The GL Steelhead Fishery - Hows it doing? [Archive] - Fly Fishing Forum

: The GL Steelhead Fishery - Hows it doing?


WayneV
10-13-2005, 08:10 AM
Hello

I'm just gettin gback into fishing the Great Lakes for Steelhead (and salmon if no steelhead are around) after a good ten years away from it.

So how is the GL Steelead fishery doing? I must say after a few weeks of fishing around Southern Ontario, Credit, Grand, Saugeen there are not many Steelhead being caught - but that is this year and its been a long hot spring, summer and fall - possibly an odd ball year - or slow getting started because of temps.

So how has the Great Lakes Steelhead fishery been in the last few years or so - are run counts up? or down? or what?

Are things sustaining, looking up, looking bad?

Charlie
10-13-2005, 03:35 PM
WayneV,

The great lakes steelhead fisheries are alive and well. This years runs seem to be coming in late. That may be the reason you are not seeing a large amount of fish yet. Like you said, could be because of the weather.

Steelhead runs also seem to run in cycles in the great lakes, we will have a few good years followed by a few bad years followed by a few good years and so on and so on. This may also be the reason you are not seeing a great deal of them. The cycles are very hard to predict. Hopefully they are just late.

Good fishing,

Charlie.

PEte A
10-13-2005, 04:19 PM
[QUOTE=WayneV]Hello
Southern Ontario, Credit, Grand, Saugeen there are not many Steelhead being caught - QUOTE]

The larger Lake Huron and Georgian bay tribs have already recieved large numbers of fish, most about 10 days ago. Those fish are now long gone, spread out through the mid to upper reaches.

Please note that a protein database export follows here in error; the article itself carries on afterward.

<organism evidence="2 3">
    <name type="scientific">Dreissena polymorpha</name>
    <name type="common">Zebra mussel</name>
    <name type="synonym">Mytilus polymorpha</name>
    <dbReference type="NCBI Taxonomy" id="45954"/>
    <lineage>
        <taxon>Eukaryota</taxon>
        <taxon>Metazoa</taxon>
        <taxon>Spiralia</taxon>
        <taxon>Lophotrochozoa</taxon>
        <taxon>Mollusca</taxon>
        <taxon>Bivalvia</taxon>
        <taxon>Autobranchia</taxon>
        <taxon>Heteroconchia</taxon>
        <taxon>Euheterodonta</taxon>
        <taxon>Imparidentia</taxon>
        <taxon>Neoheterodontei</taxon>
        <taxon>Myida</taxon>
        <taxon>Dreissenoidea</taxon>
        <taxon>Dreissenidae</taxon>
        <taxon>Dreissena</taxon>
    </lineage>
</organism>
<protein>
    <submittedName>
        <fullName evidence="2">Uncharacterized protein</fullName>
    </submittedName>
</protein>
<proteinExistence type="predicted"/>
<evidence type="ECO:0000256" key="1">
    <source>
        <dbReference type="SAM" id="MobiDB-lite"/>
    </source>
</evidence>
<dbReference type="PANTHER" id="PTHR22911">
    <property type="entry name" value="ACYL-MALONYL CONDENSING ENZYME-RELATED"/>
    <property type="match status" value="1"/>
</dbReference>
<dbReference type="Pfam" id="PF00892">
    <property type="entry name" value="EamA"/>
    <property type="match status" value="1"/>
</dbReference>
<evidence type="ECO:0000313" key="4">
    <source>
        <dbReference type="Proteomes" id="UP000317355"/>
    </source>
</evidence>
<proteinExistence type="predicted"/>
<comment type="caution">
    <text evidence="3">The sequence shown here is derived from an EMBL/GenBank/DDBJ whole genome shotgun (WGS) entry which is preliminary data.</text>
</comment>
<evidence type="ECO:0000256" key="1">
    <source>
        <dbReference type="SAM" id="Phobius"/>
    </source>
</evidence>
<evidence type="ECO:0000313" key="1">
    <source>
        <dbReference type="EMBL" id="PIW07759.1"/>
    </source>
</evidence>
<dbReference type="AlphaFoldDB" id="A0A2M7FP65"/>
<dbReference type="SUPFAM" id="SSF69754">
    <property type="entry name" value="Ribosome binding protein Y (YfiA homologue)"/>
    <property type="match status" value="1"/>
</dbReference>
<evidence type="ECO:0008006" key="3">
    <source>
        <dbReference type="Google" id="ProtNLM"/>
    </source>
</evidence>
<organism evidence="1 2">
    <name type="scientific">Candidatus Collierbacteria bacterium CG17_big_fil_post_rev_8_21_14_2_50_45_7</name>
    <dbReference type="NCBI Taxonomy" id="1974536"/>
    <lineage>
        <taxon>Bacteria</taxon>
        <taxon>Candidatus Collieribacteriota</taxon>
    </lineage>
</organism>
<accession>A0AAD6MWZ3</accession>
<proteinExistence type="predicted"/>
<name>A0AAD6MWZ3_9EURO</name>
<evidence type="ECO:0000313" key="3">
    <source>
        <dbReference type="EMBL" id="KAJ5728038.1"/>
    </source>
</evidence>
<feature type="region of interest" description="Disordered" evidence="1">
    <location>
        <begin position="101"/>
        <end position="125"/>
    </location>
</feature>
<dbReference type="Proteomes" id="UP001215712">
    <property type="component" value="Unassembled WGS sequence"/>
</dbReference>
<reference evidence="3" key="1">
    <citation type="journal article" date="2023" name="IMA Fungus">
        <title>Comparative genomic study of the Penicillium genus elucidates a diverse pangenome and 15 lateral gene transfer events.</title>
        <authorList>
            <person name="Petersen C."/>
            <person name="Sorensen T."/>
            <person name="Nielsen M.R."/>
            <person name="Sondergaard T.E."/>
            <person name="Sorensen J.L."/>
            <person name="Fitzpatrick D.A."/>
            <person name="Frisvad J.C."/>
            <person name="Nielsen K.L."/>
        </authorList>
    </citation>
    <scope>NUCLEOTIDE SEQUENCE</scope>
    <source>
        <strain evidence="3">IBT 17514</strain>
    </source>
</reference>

Certainly one thing you may notice is that there are lower numbers of fish in some of the Lake Ontario rivers than when you fished a while back. Numbers during the late 80's through the mid-nineties were Very high likely due in part to a founding effect (non-native introduction and a population spike) and some stocking. Now that steelhead populations are for the most part self-sustaining they have had a chance to naturally limit themselves and reach more reasonable population sizes. However, creel surverys suggest VERY high exploitation which are more than likely having a huge effect on numbers.

PEte

PS. Just wait for individuals of the 2004 yearclass to more into the fishery ;)

WayneV
10-13-2005, 05:13 PM
PS. Just wait for individuals of the 2004 yearclass to more into the fishery

What do you mean PeteA? Please explain

?

PEte A
10-17-2005, 09:07 AM
PS. Just wait for individuals of the 2004 yearclass to more into the fishery

What do you mean PeteA? Please explain

?

Wayne,
Woops that should have said "move" instead of "more"

Low summer temperatures and consistantly good water flows generally produce bumper crop year classes in the Great Lakes region (in areas with natural reproduction). Last summer couldn't have been much better is both departments, so I'm hoping for the best in years to come!
PEte